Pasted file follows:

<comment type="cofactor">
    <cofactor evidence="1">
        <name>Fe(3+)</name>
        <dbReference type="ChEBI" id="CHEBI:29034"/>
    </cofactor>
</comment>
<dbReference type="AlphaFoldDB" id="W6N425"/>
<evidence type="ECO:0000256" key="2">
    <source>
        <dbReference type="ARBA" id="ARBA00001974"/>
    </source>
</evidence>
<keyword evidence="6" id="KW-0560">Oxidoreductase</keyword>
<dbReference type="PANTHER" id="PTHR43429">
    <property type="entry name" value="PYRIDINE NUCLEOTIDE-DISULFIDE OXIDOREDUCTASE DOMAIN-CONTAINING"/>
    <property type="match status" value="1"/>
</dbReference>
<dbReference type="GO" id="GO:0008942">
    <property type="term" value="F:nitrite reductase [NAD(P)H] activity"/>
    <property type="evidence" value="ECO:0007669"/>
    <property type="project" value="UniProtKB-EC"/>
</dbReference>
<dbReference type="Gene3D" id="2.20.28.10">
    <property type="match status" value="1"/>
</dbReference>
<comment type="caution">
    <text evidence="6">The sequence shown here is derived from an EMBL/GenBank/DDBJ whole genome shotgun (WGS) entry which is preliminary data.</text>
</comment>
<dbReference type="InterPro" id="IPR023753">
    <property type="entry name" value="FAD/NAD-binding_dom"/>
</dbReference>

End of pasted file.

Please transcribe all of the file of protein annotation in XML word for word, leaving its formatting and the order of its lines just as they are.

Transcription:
<comment type="cofactor">
    <cofactor evidence="1">
        <name>Fe(3+)</name>
        <dbReference type="ChEBI" id="CHEBI:29034"/>
    </cofactor>
</comment>
<dbReference type="AlphaFoldDB" id="W6N425"/>
<evidence type="ECO:0000256" key="2">
    <source>
        <dbReference type="ARBA" id="ARBA00001974"/>
    </source>
</evidence>
<keyword evidence="6" id="KW-0560">Oxidoreductase</keyword>
<dbReference type="PANTHER" id="PTHR43429">
    <property type="entry name" value="PYRIDINE NUCLEOTIDE-DISULFIDE OXIDOREDUCTASE DOMAIN-CONTAINING"/>
    <property type="match status" value="1"/>
</dbReference>
<dbReference type="GO" id="GO:0008942">
    <property type="term" value="F:nitrite reductase [NAD(P)H] activity"/>
    <property type="evidence" value="ECO:0007669"/>
    <property type="project" value="UniProtKB-EC"/>
</dbReference>
<dbReference type="Gene3D" id="2.20.28.10">
    <property type="match status" value="1"/>
</dbReference>
<comment type="caution">
    <text evidence="6">The sequence shown here is derived from an EMBL/GenBank/DDBJ whole genome shotgun (WGS) entry which is preliminary data.</text>
</comment>
<dbReference type="InterPro" id="IPR023753">
    <property type="entry name" value="FAD/NAD-binding_dom"/>
</dbReference>